How One Painter Inspired Lincoln Center Theater's Revival of “Golden Boy”

How One Painter Inspired Lincoln Center Theater's Revival of “Golden Boy”
A colorized version of Robert Riggs, “One-punch Knockout,” c. 1934 (detail)

In “Golden Boy,” Clifford Odet’s Depression-era classic, protagonist Joe Bonaparte’s spiritual struggle between art and commerce is symbolized between the warmth of the apartment of his immigrant, music-loving Italian father and the gritty world of New York boxing gyms. Will he embrace the civility of the violin or the brutality of the ring? The latter is so vividly evoked in the new Lincoln Center Theater Broadway revival that you can almost smell the stale sweat. A tableau of sparring boxers set against smoke-tinged walls and dusty windows might lead you to think of George Bellows’s classic paintings. Especially if you come to the critically acclaimed play after visiting the Metropolitan Museum of Art’s Bellows retrospective (on view through February 18).

Michael Yeargan, who designed the sets for “Golden Boy,” says that it was a black-and-white lithograph by Robert Riggs — entitled “One-punch Knockout” — that became the leitmotif for the production. Colorized, it also became the program cover and the poster for the show, which is directed by Bartlett Sher. “I saw the poster, and I thought the publicity department had found some great guy to design it,” recalls Yeargan. In fact, Riggs, born in 1896, was more of a contemporary of Odets than Bellows, who preceded them both by a generation and who died in 1925. Riggs created “One-punch Knockout” in 1934, three years before the legendary Group Theatre premiered “Golden Boy” on Broadway.  

Seventy-five years later, through Sher’s brilliant production, Odets’s drama still speaks compellingly to Joe Bonaparte’s lust for wealth, fame, and women — no matter the punishment he must take to get it. Yeargan’s set designs, aided by Catherine Zuber’s costumes and Donald Holder’s lighting, deserve some of the credit for the encomiums lavished on the revival. Born in a suburb of Dallas, Yeargan caught the bug early, captivated by the touring Met Opera productions and, particularly, the magic of the sets. He’d try to recreate them at home with his mother’s shoe boxes from Neiman-Marcus. Years later, his several collaborations with Sher have included operas all over the globe, as well as award-winning revivals of Odets’s “Awake and Sing!” and Rodgers and Hammerstein’s “South Pacific” and the Adam Guettel musical “The Light in the Piazza.” Yeargan recently spoke with BLOUIN ARTINFO about “Golden Boy” and the varied artistic influences on his work.

BLOUIN ARTINFO: Why Riggs over Bellows as an inspiration for this production?

Michael Yeargan: We looked at Bellows and his sense of composition — the shape of the bodies, and the way he takes you around the image — is amazing. But in a funny way, Bellows was a little bit more romantic than Riggs, who creates a much more brutalistic world. When I saw the poster from the publicity department, I was blown away...but this was really horrifying in a way. We were still kind of in the design process at the time and the litho even had those windows in the background, which we have in the set. We looked at a lot of paintings, lithographs, and illustrations from that era, and I was especially struck by all that wonderful side light that they throw on the people in them.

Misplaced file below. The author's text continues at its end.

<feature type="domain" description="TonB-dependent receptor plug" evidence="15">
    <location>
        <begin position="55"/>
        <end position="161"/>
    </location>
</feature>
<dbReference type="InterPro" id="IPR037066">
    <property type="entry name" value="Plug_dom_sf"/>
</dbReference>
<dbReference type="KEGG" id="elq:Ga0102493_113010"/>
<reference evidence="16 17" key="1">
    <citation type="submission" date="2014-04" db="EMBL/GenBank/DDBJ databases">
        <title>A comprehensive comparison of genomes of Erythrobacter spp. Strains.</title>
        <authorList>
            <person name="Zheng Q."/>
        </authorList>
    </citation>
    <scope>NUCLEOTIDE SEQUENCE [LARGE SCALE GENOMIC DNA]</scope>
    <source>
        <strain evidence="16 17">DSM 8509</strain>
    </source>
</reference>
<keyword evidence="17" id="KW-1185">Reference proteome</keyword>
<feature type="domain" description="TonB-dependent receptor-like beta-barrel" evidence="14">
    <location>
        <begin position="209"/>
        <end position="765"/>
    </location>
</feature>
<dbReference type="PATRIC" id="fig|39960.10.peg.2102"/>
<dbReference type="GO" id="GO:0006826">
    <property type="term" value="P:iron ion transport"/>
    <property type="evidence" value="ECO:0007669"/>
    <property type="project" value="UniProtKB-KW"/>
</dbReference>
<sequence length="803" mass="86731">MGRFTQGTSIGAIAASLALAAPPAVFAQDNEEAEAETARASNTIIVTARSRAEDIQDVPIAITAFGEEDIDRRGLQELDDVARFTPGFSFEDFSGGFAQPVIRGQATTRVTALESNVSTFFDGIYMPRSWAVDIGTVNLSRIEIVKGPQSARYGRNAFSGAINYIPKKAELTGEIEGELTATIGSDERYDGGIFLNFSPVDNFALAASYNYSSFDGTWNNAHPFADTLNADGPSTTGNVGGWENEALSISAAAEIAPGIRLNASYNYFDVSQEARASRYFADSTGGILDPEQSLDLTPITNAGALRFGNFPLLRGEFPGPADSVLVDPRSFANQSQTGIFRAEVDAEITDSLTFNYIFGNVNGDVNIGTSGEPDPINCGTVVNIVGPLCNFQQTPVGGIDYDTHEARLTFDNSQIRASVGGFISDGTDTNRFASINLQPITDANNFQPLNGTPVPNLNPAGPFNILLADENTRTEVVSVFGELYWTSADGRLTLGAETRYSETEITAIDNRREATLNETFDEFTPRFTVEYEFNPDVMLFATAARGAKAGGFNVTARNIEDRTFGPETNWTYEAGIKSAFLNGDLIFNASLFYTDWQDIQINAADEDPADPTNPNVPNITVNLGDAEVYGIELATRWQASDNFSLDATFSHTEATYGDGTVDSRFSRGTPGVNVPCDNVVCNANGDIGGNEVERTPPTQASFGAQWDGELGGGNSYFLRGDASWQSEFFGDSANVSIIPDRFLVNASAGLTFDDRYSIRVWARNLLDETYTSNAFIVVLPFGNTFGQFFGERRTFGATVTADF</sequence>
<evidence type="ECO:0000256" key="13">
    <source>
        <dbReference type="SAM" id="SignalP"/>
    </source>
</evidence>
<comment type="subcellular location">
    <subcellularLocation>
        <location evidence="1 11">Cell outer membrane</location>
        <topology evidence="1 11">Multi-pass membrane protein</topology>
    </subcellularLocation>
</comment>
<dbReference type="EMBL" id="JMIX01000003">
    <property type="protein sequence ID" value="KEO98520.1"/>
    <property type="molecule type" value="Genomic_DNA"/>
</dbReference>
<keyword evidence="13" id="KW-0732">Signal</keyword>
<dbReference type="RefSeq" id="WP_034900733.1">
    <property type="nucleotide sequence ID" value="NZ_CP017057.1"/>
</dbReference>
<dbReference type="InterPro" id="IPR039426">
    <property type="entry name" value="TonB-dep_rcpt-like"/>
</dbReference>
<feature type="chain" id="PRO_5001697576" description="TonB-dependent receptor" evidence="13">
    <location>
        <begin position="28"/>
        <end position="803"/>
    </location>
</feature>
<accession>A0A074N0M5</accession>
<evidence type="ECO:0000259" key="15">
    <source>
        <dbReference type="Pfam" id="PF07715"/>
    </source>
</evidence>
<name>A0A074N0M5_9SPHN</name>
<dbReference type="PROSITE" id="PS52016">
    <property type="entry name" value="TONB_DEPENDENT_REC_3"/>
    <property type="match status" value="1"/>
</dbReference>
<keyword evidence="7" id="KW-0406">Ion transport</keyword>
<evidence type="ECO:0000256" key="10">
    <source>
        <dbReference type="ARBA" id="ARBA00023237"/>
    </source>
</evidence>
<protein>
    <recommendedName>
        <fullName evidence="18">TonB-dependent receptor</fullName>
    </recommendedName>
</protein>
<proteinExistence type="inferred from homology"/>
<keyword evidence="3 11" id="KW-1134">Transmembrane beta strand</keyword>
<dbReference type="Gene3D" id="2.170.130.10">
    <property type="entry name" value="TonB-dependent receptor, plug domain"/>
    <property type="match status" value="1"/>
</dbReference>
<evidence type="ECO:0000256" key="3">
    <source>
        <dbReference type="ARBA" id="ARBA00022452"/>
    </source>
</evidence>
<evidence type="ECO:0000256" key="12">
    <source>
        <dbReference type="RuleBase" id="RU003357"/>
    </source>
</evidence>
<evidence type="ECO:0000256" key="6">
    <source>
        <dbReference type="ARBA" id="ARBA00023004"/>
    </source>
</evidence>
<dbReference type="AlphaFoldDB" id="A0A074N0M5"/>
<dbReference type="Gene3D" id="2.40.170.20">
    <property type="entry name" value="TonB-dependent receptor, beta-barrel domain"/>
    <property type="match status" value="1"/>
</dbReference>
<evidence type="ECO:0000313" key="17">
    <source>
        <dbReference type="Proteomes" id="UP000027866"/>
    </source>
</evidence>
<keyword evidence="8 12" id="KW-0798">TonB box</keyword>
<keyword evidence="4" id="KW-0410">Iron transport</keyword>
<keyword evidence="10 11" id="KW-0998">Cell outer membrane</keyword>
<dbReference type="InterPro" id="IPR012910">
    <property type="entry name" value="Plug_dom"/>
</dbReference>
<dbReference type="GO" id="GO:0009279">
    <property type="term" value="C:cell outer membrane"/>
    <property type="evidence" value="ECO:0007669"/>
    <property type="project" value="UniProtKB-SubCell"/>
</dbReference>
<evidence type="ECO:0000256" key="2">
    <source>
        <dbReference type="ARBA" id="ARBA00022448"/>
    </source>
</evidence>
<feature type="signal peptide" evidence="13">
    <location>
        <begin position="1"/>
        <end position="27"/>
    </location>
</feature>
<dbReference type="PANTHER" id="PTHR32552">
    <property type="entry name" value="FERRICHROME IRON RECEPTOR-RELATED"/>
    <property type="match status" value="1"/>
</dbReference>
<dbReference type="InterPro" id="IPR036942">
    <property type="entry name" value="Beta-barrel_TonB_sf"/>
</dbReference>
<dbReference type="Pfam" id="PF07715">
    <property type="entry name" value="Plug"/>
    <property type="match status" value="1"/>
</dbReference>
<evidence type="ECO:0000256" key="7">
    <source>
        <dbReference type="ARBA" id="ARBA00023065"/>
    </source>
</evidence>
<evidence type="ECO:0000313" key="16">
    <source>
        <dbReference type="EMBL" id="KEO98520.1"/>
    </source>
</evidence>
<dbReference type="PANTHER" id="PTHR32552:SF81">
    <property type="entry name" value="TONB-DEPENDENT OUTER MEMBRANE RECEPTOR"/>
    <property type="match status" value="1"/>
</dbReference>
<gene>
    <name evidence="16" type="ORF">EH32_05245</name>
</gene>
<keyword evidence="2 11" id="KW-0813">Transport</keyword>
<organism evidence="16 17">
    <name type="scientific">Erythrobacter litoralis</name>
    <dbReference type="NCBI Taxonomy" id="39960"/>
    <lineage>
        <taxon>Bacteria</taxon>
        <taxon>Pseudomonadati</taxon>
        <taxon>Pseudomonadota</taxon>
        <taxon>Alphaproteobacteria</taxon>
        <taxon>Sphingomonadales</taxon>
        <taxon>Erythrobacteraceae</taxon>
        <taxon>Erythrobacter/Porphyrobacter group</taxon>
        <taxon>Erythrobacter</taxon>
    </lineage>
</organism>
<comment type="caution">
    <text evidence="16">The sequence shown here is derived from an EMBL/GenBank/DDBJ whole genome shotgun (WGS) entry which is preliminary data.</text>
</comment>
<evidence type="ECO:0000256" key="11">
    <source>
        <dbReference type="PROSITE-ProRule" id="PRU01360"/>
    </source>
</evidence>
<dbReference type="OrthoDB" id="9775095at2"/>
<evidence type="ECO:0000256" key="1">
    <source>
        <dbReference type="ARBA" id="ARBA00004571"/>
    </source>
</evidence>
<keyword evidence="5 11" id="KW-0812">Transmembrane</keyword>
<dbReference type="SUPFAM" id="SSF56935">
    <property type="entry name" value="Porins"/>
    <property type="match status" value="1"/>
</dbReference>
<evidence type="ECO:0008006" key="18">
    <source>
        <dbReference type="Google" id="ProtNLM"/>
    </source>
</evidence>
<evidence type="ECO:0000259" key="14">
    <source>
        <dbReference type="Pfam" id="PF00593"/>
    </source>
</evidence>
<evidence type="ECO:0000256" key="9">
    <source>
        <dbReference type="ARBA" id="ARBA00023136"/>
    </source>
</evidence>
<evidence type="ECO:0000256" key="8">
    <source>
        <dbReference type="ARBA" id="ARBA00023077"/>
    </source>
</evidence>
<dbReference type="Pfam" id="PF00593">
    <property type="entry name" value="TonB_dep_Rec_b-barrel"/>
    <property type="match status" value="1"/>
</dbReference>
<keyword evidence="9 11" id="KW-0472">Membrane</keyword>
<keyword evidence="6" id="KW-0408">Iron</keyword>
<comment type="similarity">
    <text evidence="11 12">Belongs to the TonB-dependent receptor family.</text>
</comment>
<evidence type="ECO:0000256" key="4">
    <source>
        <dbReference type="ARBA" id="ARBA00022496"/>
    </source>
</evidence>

What other artists may have influenced you from that period?

We looked at Rockwell Kent, Thomas Hart Benton, and also a lot of Edward Hopper for this. I love the mood that these paintings can create. But these paintings are a means to their own end. It’s hard to lift one and put it on the stage. It’s much easier on film, like in the movie, “Pennies from Heaven,” where they re-created “Nighthawks” and a painting by Reginald Marsh. I actually took my cue more from films, especially the early black and white ones. I’m such a movie freak.

Which ones did you look at for “Golden Boy”?

Well, the boxing ones from the '30s, which had those lights hanging over the rings and the raw factory windows. “Kid Gallahad,” not the Elvis Presley one but the earlier 1937 one. “Body and Soul” with John Garfield. They gave us the impulse for the gym. And for the look under the stadium I was inspired by the Sportatorium in Dallas, which was made of corrugated tin. You sat in these risers and underneath were all these trusses so you get the feeling of being under the grandstand.

What struck me was the eroticism of the production, especially the splashes of color against the black and gray backgrounds?

Cathy [the costume designer] is also a big film buff. It’s a large part of our vocabulary when we start on projects. The colors she chose for this production was the way they bounced off the grayness of the set. It’s no accident that Lorna [Joe’s love interest] sits on a red sofa in the office in a reddish-orange dress. I should add that I’m a huge fan of Fellini and Visconti movies, which have influenced me.  “Senso” [by Visconti] was just restored, and it is so stunningly sensual, romantic, and theatrical. I think any designer who doesn’t know Visconti and Fellini should just be kicked out of the profession.